Ungifted: Intelligence Redefined Summary and Review

by Scott Barry Kaufman

Has Ungifted: Intelligence Redefined by Scott Barry Kaufman been sitting on your reading list? Pick up the key ideas in the book with this quick summary.

We all like to believe that we are good thinkers. Now imagine that experts told you that you were not intelligent at all. What a nightmare! Would you believe them?

Would you bury your dream of writing that novel once and for all, convinced that someone with a below-average IQ could never write anything worthwhile?

While this might just be a hypothetical (though stressful) thought experiment for you, it happens to thousands of children every day.

But is it really true that those children will never succeed? That’s one of the many questions this book summary answer. You’ll also learn about the beginnings of intelligence testing, find out what distinguishes an average from a masterful violinist and encounter a radically new way of thinking about intelligence.

In this summary of Ungifted: Intelligence Redefined by Scott Barry Kaufman,Additionally you’ll learn

  • about two Nobel Prize winners who weren’t considered gifted;
  • why telling your child she’s bright can actually make her shy away from challenging tasks; and
  • what a Dream Director does.

Ungifted: Intelligence Redefined Key Idea #1: A child’s development is determined by her genetics and environment.

People used to think genes were the sole determinants of a person’s intelligence and character. This view has changed quite a bit, but genetics still have an impact on human psychology.

Genes do affect certain personality traits but they only account for a small percentage of what makes us “us.” IQ is a good example of this. One recent study of IQ assessed 500,000 genetic markers in over 3,500 participants. The researchers found that the genetic markers accounted for between 40 and 50 percent of the differences in the participants’ IQ scores, but any single gene could only account for a tiny percentage of IQ variance.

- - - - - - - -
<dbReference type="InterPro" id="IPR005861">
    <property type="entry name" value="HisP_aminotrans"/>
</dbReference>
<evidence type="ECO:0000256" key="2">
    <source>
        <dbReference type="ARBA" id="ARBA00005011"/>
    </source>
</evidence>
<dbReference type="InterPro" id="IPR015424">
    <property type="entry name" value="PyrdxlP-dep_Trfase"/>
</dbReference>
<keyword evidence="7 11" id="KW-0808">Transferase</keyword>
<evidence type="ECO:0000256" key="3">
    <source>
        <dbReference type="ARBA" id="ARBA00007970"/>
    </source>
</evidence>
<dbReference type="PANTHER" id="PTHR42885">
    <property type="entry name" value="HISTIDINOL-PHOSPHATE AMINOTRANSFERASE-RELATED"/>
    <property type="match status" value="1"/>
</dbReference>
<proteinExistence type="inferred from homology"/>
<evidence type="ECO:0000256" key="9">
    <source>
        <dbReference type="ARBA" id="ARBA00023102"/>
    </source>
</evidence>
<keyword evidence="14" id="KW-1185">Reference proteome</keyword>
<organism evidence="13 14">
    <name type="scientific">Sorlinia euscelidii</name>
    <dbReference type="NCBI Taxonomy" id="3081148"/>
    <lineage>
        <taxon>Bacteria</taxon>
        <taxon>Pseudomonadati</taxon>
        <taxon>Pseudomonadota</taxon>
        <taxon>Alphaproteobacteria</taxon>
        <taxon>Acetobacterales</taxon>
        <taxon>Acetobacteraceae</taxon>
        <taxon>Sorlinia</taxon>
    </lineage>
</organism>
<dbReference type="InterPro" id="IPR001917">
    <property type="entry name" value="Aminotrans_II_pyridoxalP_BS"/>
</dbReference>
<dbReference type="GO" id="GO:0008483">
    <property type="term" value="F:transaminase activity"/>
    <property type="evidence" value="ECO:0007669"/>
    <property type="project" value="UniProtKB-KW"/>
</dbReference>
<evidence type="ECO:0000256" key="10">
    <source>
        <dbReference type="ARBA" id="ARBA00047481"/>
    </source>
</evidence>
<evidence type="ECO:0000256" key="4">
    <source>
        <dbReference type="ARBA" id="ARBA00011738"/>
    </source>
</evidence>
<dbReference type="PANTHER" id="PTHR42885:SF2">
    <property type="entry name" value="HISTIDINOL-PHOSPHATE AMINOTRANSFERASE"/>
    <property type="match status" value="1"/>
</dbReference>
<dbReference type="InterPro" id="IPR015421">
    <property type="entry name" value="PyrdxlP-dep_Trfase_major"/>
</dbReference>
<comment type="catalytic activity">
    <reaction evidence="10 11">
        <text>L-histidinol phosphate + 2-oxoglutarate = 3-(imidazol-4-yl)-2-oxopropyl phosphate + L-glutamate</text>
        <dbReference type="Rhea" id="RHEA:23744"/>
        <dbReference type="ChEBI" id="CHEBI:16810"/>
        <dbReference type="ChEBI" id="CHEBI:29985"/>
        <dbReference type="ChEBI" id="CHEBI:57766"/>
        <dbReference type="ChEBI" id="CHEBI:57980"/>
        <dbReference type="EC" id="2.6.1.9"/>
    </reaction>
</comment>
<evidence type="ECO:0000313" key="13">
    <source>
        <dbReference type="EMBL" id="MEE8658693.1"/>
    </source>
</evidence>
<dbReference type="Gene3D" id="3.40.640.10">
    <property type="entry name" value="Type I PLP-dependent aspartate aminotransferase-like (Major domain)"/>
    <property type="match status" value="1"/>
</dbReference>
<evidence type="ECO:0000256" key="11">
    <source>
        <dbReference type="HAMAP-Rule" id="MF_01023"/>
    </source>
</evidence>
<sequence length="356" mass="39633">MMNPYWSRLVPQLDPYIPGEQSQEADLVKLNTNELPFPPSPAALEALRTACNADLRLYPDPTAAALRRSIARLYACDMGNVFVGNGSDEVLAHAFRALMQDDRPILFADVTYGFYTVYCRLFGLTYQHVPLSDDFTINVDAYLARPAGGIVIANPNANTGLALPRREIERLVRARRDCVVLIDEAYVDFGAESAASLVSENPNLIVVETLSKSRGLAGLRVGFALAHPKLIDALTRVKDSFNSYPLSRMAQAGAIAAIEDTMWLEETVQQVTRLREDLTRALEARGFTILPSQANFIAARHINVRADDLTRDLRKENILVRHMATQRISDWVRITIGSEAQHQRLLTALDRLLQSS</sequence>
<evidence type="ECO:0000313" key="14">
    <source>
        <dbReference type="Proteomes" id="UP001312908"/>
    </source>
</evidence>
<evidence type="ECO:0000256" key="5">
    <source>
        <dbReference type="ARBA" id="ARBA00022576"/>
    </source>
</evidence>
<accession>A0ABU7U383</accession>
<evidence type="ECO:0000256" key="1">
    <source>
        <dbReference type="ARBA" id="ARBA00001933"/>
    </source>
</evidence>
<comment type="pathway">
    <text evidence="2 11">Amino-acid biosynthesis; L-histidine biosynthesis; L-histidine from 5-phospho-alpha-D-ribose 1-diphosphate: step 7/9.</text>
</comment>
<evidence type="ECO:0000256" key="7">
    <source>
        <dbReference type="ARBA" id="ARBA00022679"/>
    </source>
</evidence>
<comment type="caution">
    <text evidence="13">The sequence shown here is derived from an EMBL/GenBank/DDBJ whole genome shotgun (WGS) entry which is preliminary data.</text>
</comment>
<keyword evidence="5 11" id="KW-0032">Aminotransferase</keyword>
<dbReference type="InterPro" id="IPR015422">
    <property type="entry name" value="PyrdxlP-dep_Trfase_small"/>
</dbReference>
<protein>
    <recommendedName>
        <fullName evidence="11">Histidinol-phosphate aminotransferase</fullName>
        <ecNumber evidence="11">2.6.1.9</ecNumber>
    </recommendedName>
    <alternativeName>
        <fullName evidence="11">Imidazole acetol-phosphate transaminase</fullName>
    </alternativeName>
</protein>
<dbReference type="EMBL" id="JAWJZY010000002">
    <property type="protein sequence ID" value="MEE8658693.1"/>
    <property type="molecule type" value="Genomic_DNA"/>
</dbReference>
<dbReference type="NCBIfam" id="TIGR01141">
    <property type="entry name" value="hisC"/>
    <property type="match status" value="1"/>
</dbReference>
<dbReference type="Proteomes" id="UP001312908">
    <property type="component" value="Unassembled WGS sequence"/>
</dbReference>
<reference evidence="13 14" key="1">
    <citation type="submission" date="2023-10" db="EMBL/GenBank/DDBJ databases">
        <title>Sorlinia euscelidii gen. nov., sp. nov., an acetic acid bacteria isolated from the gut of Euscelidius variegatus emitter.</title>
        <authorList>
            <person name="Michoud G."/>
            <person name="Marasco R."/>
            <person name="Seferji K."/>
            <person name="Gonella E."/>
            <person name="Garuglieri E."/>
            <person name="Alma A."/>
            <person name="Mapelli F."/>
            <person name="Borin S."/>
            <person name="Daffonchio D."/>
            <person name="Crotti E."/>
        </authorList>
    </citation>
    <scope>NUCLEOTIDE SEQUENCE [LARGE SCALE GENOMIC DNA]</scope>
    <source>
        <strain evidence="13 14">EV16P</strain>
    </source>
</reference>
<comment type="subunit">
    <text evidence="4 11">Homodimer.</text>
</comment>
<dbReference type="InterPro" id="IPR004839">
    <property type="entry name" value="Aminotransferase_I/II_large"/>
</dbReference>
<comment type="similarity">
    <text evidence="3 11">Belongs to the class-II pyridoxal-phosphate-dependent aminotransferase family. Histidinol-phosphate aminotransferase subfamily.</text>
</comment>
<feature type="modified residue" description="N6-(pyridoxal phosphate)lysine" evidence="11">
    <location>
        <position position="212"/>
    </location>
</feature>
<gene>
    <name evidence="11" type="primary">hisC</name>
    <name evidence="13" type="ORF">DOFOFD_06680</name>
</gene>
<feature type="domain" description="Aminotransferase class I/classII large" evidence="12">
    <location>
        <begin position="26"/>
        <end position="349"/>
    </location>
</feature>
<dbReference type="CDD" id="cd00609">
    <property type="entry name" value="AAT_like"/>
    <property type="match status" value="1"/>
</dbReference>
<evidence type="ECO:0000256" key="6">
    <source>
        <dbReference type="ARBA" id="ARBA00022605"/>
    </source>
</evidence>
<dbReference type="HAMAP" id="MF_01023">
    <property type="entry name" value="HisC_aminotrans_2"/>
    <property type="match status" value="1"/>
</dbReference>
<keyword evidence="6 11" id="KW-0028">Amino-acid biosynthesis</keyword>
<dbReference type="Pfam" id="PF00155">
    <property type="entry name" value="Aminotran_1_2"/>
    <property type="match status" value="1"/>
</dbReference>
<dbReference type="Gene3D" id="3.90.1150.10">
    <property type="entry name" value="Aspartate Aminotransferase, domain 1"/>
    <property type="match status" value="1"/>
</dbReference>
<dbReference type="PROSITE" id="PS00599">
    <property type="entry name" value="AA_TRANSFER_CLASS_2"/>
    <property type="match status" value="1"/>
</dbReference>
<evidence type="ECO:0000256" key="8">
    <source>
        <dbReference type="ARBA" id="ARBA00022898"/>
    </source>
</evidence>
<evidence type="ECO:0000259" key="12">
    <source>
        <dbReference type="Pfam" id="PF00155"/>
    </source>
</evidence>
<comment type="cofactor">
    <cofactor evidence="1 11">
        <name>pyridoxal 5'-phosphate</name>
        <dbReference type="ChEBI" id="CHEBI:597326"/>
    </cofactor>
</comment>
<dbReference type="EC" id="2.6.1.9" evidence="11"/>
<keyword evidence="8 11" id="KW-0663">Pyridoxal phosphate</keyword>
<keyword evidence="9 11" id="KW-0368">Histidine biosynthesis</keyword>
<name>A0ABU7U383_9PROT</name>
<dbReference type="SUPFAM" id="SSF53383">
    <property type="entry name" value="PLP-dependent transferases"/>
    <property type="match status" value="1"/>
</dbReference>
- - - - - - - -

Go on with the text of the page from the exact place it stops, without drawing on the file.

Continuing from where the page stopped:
And this isn’t only true of IQ. Many human traits are polygenic, meaning that several genes interact with each other to produce them.

So genes are important, but a child’s developmental environment plays a big role as well. Imagine two children entering the same year at school. One of them can already read well whereas the other struggles with reading. What will happen at school? Will the difference between them even out?

No, it won’t. The child who has a head start will probably keep reading and learning, getting even further ahead of the other as time goes on. She'll acquire a bigger vocabulary and be more likely to pick friends who are also advanced readers.

The other child will face the opposite problem. She’ll probably feel discouraged and may even turn away from reading: if books are more of a struggle, they’ll be less rewarding. The child’s vocabulary will grow more slowly as well. By the end of the year, the two children will probably be even further apart in reading skill than they were when they started.

Ungifted: Intelligence Redefined Key Idea #2: IQ tests are widely used to measure intelligence, but they’re not ideal for the task.

The first modern IQ test was developed by Alfred Binet around 1900 and was quickly adopted as a standard measure of intelligence. It’s changed over the years but still rests on the same logic today.

Shortly after the IQ test was developed, school authorities in France started using it to root out intellectually disabled students so they wouldn’t slow down other students. Binet himself opposed this. He intended his test to be a qualitative, not a quantitative measure, and was against using summary IQ scores.

Binet’s original test consisted of 30 questions that had to be completed in 20 minutes. Today, seven IQ tests are commonly used, often as tools for labeling children and sometimes even determining their paths in education.

In many countries, career counselors and psychologists rely solely on IQ to decide if a child is “learning disabled” or “gifted.” If they’re labeled as “slow learners,” children will likely be discouraged from taking certain courses and may even be steered away from certain careers.

IQ tests are often unreliable. Children commonly score differently on different IQ tests. The author encountered a young girl named Brianna who took three tests and got three different results, ranging from 105 (average intelligence) to 125 (gifted).